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Old 21st January 2011, 03:40
NickM NickM is offline
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More silly questions from Nick

Guys: It's another one of these 'damned fool questions from Nick'!

Two odd things popped into my head so here goes:

A mission by Johannes Naumann; sometime 'in the fall of 1942' Naumann was involved in a mission to intercept one of the early missions by the 8th AF; the narrative said his FW's engine exploded, bring his mission to an 'abrupt end'; Had to ask if Naumann had to bail out or if he succeeded in making a dead stick landing.

And

Hermann Staiger led III/JG26 in Southern German to a VERY successful mission on April 22, 1944, against USAAF Heavies; I was wondering if the records show how the MEs were armed; The book said Staiger's 109 had a 30mm cannon in the nose but I wondered if it or the other planes had also been equipped with underwing cannon pods;

Thx, ahead of time.
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Old 21st January 2011, 16:11
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drgondog drgondog is offline
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Re: More silly questions from Nick

Nick - Staiger's mission over Munich was April 24. The LW claimed and were awarded 11 Mustangs and one P-47 in the Munich area. The actual losses were 6 P-51's, two of which were lost in mac with the Me 110's they destroyed (357FG). A total of four P-51s were shot down in air combat covering the 1st BD attacking Erding, Oberphaffenhofen and Landsberg.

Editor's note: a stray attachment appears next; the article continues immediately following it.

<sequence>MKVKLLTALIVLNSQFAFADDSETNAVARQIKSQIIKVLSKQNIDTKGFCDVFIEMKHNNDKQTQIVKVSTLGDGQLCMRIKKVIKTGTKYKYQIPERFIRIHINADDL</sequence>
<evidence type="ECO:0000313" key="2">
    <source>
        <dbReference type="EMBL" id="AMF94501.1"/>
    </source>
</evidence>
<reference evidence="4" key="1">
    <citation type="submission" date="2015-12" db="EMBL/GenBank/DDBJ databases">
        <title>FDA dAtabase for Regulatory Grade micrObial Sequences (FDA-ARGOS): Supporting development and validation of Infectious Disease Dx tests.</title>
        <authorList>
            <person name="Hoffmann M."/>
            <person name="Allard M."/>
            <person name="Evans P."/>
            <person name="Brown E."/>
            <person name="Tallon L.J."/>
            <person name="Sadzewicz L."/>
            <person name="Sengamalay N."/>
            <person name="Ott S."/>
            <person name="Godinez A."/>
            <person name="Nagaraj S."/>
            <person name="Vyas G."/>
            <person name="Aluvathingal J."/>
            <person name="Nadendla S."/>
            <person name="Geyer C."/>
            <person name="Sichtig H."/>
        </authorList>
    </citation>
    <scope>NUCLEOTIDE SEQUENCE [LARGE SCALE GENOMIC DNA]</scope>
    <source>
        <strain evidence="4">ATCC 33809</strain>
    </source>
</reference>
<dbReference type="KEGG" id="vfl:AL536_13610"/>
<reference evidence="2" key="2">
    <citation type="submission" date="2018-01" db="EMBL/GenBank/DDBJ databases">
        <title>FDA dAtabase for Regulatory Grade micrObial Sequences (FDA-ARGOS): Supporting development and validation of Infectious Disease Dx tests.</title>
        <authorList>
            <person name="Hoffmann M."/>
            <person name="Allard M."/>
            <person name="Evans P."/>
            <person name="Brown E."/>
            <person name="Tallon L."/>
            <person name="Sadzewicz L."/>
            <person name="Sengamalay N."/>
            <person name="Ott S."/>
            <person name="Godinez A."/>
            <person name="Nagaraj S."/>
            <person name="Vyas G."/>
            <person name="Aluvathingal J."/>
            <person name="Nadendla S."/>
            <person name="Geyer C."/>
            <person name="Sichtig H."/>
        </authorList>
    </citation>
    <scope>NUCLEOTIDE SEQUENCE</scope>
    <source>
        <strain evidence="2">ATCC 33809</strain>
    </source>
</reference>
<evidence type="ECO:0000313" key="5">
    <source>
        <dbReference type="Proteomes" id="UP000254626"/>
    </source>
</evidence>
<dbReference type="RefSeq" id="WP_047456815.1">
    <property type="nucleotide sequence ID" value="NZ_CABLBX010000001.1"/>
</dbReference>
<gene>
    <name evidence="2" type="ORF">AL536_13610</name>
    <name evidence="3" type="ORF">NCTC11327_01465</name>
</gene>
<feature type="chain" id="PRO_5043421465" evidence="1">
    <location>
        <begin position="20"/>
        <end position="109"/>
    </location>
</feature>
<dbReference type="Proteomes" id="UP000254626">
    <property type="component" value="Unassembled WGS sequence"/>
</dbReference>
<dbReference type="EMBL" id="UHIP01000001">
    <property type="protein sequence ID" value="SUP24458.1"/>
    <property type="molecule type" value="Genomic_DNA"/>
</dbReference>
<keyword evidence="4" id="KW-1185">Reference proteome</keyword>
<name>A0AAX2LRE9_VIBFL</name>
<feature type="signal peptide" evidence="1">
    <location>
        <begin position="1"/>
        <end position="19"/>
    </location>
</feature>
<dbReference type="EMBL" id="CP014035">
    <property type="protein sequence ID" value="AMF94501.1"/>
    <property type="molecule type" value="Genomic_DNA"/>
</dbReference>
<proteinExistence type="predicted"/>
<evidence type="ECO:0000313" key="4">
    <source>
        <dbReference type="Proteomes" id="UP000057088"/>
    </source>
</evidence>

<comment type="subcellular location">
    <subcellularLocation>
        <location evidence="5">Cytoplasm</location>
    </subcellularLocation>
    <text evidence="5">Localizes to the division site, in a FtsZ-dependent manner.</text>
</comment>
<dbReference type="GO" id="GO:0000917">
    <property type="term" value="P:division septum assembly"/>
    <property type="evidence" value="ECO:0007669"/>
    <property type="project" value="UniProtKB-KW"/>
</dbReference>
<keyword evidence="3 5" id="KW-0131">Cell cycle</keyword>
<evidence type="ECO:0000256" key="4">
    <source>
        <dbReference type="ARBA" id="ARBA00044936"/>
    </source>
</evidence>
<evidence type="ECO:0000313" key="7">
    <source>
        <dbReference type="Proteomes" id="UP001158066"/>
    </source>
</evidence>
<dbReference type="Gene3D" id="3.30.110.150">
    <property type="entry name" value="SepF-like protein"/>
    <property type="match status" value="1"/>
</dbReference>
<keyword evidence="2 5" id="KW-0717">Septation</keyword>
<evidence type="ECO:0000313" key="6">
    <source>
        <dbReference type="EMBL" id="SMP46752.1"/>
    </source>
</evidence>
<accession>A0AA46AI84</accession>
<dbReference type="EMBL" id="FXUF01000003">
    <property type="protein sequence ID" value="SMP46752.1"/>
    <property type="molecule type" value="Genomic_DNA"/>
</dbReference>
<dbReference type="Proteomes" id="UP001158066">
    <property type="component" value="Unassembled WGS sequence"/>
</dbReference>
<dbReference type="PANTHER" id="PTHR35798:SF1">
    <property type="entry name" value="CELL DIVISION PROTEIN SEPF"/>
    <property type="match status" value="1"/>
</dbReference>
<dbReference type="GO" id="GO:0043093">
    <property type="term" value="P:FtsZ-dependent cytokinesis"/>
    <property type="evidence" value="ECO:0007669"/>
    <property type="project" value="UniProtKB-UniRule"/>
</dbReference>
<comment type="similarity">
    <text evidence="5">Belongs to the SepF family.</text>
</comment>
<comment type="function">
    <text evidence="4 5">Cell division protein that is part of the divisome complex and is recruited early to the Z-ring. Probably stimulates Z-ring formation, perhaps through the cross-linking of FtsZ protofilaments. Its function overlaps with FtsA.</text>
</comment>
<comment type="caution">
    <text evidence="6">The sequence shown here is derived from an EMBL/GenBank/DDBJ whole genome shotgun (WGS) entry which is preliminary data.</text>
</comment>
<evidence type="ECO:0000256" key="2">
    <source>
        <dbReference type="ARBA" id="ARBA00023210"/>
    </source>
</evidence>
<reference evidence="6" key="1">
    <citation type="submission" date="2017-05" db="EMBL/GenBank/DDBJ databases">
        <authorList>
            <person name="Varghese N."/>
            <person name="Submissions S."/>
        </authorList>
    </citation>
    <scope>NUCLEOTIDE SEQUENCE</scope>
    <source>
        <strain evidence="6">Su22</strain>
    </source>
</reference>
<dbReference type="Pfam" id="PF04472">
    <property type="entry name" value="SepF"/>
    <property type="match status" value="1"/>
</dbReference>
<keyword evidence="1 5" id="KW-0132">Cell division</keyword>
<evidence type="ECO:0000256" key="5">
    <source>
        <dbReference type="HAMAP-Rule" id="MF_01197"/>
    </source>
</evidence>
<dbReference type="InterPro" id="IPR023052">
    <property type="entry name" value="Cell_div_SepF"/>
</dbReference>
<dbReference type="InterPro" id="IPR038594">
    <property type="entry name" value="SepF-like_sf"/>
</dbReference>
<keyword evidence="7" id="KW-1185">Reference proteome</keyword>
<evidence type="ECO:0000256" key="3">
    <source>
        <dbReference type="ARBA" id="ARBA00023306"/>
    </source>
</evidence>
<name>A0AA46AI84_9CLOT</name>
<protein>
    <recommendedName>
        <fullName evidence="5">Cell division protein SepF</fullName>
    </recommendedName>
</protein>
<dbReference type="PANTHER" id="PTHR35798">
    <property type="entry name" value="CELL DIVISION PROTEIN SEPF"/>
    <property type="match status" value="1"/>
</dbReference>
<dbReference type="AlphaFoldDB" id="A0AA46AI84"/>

I have researched tha mission extensively - my preliminary effort is on Mike William's site but I have a significant update.

I have found two that conceivably match Staiger's personal claims to the east of Munich.. but JG26 claimed five in that area.

His 109 and most of the JG 26 Me 109s were equipped with underwing 20mm gondola's.
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Old 21st January 2011, 19:18
Leo Etgen Leo Etgen is offline
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More silly questions from Nick

Hello Nick

It was interesting to read your question regarding the incident in which Naumann suffered an engine explosion while attempting to intercept one of the early USAAF raids. I came across the same reference as well while researching my thumbnail biography on him but was unable to find any corresponding entry in the loss list included in the JG 26 War Dairies. If this event did occur then perhaps the damage was insufficient for the incident to have been included in the loss returns or this particular loss was one of those that for whatever reason were not included in the loss returns. Hopefully someone else can shed additional light on what happened.

Horrido!

Leo
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Old 21st January 2011, 22:55
Jim P. Jim P. is offline
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Re: More silly questions from Nick